Welcome to the blog, Ed! Could you tell us a little bit about Consequences of Truth?
First of all, thank you for featuring me. Consequences of Truth is my debut novel which revolves around a son’s obsessive desire for revenge against his father’s killers. As a young boy, Jake Nomad witnesses the murder of his father and through the years the lack of knowledge about this killing finally surfaces into an insatiable need to find out what really happened to his father. Jake, a failed ex-special ops soldier, now a successful plumber, slowly uncovers the people responsible for his father’s death: members of the Mafia. There are several underlying subplots: a retired detective’s awakening, a jealous second in command Mafioso, and a family member living a secret life. These subplots intersect and intertwine and keep the reader involved until the last paragraph.
What led you to write this novel?
In the early 1990’s I was reading many crime books, which is what I enjoyed at the time. After reading maybe 10 or 12 of these I said to myself, this is not that hard, I’m going to write a novel. Well, I found out quickly writing is hard work and I wrote a 300 page novel which I completely threw out. But that was the seed for Consequences of Truth. Many years of writing, trying to get an agent, putting the book away, taking it back out, revising, rewriting over and over, and working with a writing coach led to the version that is now available.
What is your favorite aspect of the crime genre?
I think my favorite aspect is the unexpected. Usually in the end, the good guys prevail, but the twists and turns make the reading interesting, as long as they are believable. There’s nothing worse than figuring out the ending halfway through the book. I believe a reader must be kept in suspense until the very end, but that suspense must be built up throughout the book and when the ending comes, the reader should not say to himself, how did that happen? The reader should be led along the path to the end without knowing he is being led.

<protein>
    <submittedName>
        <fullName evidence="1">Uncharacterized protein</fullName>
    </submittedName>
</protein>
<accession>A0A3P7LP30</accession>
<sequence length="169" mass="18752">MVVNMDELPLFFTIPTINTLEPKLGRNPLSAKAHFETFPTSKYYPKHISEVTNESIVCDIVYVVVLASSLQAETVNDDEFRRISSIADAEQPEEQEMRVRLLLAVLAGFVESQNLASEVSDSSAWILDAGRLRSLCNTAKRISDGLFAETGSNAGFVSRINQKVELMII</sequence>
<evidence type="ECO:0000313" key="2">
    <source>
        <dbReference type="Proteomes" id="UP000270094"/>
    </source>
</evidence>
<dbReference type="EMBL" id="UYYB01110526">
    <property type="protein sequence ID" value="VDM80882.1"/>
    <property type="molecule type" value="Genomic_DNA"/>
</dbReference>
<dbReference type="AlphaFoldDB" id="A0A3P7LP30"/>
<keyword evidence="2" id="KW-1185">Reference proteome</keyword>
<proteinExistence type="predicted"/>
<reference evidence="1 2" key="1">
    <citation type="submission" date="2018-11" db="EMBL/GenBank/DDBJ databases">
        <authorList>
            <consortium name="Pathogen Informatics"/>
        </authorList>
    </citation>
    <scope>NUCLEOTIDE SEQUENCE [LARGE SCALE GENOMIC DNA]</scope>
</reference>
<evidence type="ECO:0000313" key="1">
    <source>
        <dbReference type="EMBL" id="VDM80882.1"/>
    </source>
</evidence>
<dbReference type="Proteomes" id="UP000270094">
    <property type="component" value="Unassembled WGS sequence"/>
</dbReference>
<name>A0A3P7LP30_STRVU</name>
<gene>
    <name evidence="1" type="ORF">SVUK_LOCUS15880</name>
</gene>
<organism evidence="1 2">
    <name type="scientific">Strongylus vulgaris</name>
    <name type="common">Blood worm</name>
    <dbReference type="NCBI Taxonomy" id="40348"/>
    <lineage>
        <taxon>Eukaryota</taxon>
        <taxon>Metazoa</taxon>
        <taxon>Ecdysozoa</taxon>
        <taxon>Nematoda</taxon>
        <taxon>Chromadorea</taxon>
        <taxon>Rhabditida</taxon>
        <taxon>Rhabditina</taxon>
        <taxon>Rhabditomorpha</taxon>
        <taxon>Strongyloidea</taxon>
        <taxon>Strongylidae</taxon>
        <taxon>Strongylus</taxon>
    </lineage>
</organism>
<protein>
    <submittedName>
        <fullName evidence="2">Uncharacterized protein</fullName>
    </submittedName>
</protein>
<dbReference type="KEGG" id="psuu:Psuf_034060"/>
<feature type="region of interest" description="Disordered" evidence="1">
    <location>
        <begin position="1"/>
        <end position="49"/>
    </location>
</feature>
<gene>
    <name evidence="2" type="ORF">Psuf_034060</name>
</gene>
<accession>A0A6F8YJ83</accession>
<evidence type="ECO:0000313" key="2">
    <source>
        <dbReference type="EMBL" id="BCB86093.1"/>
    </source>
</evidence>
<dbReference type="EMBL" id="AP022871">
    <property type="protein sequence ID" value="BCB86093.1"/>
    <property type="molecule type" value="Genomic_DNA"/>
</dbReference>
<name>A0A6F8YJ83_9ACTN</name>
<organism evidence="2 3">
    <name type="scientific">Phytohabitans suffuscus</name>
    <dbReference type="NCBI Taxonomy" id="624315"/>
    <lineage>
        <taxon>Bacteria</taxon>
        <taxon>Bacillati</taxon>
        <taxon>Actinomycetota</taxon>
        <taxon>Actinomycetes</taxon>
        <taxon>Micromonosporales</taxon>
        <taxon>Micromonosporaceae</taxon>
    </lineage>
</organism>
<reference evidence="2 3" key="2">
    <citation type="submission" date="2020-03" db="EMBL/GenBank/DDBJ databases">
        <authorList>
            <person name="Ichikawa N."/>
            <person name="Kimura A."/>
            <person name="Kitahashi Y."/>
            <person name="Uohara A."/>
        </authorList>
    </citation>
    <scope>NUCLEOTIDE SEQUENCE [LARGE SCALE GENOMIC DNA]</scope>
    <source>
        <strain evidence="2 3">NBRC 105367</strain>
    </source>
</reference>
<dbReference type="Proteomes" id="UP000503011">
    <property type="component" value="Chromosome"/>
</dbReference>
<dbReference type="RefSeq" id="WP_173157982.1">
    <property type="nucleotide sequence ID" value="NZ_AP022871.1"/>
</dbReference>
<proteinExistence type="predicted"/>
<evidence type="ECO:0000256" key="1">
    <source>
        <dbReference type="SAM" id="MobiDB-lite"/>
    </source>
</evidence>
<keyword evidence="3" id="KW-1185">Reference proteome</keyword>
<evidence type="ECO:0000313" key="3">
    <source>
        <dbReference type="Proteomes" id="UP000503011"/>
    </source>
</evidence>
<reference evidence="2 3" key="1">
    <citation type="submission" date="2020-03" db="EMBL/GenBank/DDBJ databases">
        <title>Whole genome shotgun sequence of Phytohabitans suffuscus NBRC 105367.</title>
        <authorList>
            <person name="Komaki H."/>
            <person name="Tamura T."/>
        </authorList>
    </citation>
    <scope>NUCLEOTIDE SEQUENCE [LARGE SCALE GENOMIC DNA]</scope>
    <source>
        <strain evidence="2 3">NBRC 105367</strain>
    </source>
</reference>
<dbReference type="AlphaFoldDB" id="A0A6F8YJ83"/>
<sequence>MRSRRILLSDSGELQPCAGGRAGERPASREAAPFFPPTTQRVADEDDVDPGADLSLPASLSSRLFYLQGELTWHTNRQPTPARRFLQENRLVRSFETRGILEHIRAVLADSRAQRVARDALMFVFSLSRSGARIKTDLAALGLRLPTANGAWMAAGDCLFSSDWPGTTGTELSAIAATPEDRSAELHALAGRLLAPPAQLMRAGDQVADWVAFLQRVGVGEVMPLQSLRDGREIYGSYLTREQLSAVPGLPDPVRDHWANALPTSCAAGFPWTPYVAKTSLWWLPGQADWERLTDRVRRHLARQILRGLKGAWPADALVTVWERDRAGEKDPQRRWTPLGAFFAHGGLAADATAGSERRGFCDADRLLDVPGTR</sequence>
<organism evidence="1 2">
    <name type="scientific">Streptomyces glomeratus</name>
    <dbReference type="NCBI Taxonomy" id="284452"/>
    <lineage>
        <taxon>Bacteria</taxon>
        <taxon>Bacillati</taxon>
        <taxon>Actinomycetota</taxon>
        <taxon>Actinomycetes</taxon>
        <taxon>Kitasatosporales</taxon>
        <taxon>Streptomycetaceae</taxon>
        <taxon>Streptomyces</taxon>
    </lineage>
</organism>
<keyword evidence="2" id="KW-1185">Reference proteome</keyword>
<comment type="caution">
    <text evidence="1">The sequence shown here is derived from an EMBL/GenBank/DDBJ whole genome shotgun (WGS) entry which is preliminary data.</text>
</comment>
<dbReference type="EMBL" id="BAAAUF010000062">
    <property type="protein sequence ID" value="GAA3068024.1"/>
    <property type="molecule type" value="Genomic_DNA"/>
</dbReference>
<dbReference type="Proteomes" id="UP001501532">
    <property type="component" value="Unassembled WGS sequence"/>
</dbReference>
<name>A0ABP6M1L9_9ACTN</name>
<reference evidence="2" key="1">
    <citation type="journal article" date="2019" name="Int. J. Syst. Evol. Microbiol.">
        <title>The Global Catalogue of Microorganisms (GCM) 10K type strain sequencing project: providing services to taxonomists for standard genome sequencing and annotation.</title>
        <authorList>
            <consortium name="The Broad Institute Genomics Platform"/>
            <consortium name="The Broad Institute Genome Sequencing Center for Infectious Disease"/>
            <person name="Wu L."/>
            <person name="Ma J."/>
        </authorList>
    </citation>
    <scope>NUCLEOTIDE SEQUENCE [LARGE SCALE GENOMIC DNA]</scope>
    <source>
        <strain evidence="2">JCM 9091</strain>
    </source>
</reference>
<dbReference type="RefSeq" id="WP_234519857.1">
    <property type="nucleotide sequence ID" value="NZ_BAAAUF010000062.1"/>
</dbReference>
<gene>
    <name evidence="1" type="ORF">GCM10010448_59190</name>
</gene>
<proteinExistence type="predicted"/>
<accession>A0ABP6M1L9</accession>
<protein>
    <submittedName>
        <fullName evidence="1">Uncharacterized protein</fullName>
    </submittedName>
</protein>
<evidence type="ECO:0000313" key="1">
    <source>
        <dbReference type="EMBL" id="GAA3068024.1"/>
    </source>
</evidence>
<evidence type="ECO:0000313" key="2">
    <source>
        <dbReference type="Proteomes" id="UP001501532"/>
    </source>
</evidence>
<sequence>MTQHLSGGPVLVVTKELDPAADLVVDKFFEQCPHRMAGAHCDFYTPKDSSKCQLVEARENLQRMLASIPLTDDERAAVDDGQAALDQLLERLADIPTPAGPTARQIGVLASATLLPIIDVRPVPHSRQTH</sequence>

Jake Nomad is obsessed with finding out the truth. How did you keep him sympathetic while still allowing him to push past the boundaries of the typical “good guy” in his journey?
I tried to keep Jake sympathetic by making him a flawed everyman, someone who the reader could relate to. But with his background, he does possess abilities the normal man or plumber would not posses, which allows him to carry out his plan. Not every reader may consider him a good guy as some people do not believe in revenge, no matter what, but they would feel compassion towards a little boy watching his father being shot. The people who help him also make him more believable and they do not always agree with his motives or go along blindly. I think that helps to define Jake’s mission even deeper.
What is your best advice on writing?
My best advice is do not quit. Publishing a book the traditional way these days is very hard. Getting an agent to read a manuscript is even harder. Rejection should not slow down a writer, rather I believe rejections should energize a writer to write and re-write and re-focus their efforts even more. Put rejections on the wall and look at them when you don’t feel like writing or when you have a blank page. Use them as a motivation tool to get better. My other advice is to hire a writing coach or editor, someone who you will pay to tell you that your work stinks or that you have potential. Relatives and friends are not impartial critics. I would not be where I am today with my writing coach who helped me shape the plot and characters better than I had done by myself. Professional athletes have hitting coaches and pitching coaches, why can’t writers also have coaches?
Thanks so much for stopping by, Ed!
I work full time by day and write in the morning before I go to work. I think about the next scenes in my book during the day and I will jot down thoughts on a yellow sticky pad. Those yellow pages decorate my desk and I use them as writing prompts to expand a section or as fuel for my next pages. My second book is more of a literary novel titled Regarding John Bailey which involves a man’s search for happiness in middle age. I am trying to get an agent for that book. I am in the process of writing an untitled sequel to that book.
Consequences of Truth is available as an e-book at Barnes and Noble and Amazon.